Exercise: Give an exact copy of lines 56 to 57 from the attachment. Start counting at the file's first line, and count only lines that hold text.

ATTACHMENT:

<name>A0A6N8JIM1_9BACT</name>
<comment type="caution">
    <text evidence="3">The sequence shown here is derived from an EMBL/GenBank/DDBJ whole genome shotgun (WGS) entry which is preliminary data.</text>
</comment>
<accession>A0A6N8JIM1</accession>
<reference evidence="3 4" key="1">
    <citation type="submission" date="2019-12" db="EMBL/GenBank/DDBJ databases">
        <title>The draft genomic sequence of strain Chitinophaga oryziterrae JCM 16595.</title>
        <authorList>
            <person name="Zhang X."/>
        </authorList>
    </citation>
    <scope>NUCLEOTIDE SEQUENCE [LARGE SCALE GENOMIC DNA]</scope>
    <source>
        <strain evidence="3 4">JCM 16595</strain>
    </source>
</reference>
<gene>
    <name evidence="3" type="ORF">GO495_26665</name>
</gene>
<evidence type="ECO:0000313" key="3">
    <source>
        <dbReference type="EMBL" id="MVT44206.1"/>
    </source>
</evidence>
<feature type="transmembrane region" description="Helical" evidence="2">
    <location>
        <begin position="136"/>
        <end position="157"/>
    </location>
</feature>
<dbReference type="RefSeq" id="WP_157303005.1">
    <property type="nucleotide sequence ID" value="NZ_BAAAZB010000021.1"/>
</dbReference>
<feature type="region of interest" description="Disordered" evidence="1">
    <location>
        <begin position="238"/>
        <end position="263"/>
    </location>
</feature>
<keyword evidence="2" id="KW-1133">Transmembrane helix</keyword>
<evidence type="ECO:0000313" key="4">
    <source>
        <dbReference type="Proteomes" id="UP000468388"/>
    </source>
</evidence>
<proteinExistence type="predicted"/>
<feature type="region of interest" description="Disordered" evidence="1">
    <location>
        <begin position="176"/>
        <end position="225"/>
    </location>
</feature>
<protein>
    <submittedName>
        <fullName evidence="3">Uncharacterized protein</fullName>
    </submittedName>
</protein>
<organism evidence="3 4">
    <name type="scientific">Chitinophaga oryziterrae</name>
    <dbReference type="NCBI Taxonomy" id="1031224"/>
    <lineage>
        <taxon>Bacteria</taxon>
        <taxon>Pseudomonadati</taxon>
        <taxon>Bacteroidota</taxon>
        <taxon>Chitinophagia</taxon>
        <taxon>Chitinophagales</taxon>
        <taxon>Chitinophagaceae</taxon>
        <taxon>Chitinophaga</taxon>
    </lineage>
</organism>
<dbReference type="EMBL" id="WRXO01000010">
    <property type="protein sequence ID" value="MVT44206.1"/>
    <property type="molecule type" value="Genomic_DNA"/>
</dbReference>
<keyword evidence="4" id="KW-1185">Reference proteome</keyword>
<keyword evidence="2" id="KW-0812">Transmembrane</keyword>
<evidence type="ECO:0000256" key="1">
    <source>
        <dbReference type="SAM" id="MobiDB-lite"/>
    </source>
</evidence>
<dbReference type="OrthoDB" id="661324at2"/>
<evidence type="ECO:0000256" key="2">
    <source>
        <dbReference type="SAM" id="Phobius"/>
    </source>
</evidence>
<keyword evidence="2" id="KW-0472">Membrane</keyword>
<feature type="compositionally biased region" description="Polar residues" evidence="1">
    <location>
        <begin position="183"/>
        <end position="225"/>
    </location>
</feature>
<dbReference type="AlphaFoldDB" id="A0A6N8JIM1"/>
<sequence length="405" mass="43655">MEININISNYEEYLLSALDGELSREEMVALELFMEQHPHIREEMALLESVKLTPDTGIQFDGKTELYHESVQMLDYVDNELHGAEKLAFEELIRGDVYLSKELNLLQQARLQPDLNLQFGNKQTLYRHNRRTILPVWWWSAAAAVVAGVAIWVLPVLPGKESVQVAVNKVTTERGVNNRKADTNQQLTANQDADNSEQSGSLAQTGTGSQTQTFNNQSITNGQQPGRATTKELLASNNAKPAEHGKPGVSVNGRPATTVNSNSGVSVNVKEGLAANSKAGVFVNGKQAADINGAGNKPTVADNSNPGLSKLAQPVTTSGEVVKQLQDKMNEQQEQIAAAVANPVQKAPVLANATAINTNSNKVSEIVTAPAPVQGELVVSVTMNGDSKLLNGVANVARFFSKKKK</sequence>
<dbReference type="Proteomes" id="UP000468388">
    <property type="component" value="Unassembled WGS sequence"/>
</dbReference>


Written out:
        <fullName evidence="3">Uncharacterized protein</fullName>
    </submittedName>